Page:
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Morena Films, Alexandra Lebret Launch Mare Nostrum Productions (EXCLUSIVE)

Paris-based, Mare Nostrum to produce local, European and big international movies

MADRID – Morena Films (“Comandante,” “Che,” “Cell 211”), one of Spain’s best-financed and most international of producers, and Alexandra Lebret (pictured), managing director of the European Producers Club, have teamed to launch Mare Nostrum Productions, a joint venture film production house based out of Paris.

Lebret will head up Mare Nostrum as its president. For Morena, which opened offices in L.A. in September 2013 under producer Pedro Uriol, the move into France now gives it a production presence in the world’s two most significant movie production/sales hubs, while it will continue to also produce in and out of Spain.

As managing director from 2002 of the European Film Producers Club, a networking assn., as well as think-tank and lobby grouping 50 of Europe’s top producers, Lebret brings to the table an enviable host of producer contacts ranged across all of Europe.

First up, Mare Nostrum is co-producing two high-profile Morena productions. One, now in post, is Julio Medem’s “Ma Ma,” a battling mother drama starring and co-produced by Penelope Cruz, which Cruz came to Cannes to present. eOne boutique sales arm Seville international is handling sales; also producing are Medem, Morena’s Alvaro Longoria and Lebret, in association with France’s Backup Media Group.

Mare Nostrum is also partnering Morena on “Altamira,” an English-language, family-skewing tale from a screenplay by “Girl With a Pearl Earring” scribe, Olivia Hetreed.

It begins with the 1879 discovery of stunning pre-historic paintings in caves in northern Spain. A director and international cast will be confirmed shortly; London-based Sympathetic Ink’s Andy Paterson, the producer of “Girl,” also produces, together with Longoria and Lucrecia Botin.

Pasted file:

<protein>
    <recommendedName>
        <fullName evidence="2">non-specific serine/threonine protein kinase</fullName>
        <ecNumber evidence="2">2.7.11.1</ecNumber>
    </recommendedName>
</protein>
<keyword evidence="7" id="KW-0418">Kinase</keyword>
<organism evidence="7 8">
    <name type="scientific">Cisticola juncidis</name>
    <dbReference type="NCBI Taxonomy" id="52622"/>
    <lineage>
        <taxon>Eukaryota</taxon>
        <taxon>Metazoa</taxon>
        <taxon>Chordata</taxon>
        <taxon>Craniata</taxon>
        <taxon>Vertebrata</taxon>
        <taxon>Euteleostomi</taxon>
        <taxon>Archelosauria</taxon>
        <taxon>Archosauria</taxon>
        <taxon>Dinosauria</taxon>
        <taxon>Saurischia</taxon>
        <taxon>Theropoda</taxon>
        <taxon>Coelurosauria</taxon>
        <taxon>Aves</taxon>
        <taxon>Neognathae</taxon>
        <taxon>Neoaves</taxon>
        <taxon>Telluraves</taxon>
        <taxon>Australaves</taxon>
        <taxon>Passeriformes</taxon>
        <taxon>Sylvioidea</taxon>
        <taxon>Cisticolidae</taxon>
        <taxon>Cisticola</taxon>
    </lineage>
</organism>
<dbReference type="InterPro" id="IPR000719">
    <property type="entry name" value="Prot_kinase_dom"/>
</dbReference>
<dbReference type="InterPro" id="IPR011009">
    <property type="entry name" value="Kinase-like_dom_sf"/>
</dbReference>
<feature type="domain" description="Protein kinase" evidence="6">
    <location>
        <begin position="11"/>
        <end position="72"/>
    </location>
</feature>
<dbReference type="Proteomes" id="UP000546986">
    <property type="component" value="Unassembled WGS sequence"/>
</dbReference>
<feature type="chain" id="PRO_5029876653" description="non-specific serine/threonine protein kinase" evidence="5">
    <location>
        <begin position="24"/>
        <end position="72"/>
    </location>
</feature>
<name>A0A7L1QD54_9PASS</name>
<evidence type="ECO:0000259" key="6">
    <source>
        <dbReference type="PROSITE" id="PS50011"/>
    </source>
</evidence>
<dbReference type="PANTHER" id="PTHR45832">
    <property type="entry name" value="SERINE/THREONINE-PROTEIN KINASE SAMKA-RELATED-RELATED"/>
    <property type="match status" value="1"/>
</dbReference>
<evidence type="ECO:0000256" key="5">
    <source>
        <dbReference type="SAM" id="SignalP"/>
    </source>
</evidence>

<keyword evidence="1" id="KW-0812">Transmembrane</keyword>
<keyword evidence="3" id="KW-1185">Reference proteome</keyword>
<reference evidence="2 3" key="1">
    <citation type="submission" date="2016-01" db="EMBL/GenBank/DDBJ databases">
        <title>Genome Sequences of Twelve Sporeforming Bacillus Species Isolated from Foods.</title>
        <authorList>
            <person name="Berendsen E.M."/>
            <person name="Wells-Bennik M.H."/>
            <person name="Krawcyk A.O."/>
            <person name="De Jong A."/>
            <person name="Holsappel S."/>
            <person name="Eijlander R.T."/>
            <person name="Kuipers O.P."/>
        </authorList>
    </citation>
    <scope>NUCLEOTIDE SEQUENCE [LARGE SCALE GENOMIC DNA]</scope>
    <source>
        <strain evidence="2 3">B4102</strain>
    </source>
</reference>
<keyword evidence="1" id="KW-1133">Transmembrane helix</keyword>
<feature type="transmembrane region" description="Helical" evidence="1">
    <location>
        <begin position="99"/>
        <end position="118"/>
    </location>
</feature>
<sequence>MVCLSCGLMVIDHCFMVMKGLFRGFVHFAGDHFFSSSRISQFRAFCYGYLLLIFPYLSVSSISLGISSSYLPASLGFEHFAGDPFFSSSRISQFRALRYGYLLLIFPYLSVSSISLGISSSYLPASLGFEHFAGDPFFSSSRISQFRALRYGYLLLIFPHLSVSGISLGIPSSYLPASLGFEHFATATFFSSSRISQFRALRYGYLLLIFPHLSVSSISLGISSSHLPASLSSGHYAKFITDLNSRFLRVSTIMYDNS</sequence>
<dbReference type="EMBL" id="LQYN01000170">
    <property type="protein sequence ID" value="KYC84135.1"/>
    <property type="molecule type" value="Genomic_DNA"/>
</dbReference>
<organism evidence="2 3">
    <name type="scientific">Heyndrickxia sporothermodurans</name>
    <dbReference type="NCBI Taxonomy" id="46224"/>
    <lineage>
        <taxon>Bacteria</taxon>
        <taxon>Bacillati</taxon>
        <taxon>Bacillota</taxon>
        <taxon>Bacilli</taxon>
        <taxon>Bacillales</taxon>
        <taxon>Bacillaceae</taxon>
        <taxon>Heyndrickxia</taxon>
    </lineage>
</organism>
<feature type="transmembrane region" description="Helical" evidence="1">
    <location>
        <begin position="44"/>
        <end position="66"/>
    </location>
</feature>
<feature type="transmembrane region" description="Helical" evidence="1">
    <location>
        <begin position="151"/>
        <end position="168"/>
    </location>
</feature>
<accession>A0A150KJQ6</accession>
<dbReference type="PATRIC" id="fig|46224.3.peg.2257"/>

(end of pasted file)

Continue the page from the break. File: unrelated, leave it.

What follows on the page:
But, Lebret and Morena stressed, Mare Nostrum will also produce movies beyond Morena co-productions.

Mare Nostrum will have three main production lines, she added: French local movies, made on more-contained budgets than some French films targeting France auds; European productions; and “big international productions,” drawing on European financing sources and production partners, such as “Altamira.”

In terms of production levels, Lebret said she would like Mare Nostrum to produce about three-to-four European productions, one local and one international movie a year. She will continue as EPC managing director.

France is already Morena’s second home. Whenever the production company, launched in 1999 by founder-partners Longoria, Juan Gordon and Lucrecia Botin, has embarked on bigger-budget titles, or ones with obvious international potential, it has looked to France for co-financing or sales.

Starting with Oliver Stone’s Fidel Castro portrait “Comandante,” Wild Bunch has sold many of Morena’s biggest films, cultivating a long-term film-by-film sales relationship.

Of recent movies, Morena has also served as a minority co-producer on Fidelite Films/Wild Bunch’s tentpole “Asterix and Obelix: God Save Britannia,” Benoit Jacquot’s 2012’s “Farewell, My Queen,” with GMT Productions and Les Films du Lendemain, which took a minority participation in the Morena-led end-of-the-world thriller “The Last Days.”

Mare Nostrum takes Morena’s French presence to another level, however. It comes after box office in Spain slumped 16% in 2013 to Euros 508 million ($667.5 million), and 26.5% from 2004’s best-ever Euros691.6 million ($908.8 million), per Rentrak.

“Paris has a strong market in terms of audience and financing in place,” Lebret said.

“The French industry complains about its market’s problems, but it is still far larger than Spain’s and the French films’ market share way beyond Spain’s,” added Morena’s Gordon. “Rather than consider the U.S. and France as potential markets we thought: “Let’s become a producer of French and American films.’ For France, however, Gordon added, “we didn’t want to just go there, work in France just being Spaniards, we needed a French player to be our partner there.”

Longoria added: “Diversification into France and the U.S. is a prolongation of our initial objective: Morena always wanted to make films which had an international appeal.

Said Pilar Benito, Morena Films’ managing director: “Something we’ve thought through a lot is: What do we know we can do. We know how to make films, not Spanish film, but FILMS.” “We’ve made films in Argentina, Bolivia, Mexico, Switzerland, Germany, England. Our expertise is making films anywhere,” she added.

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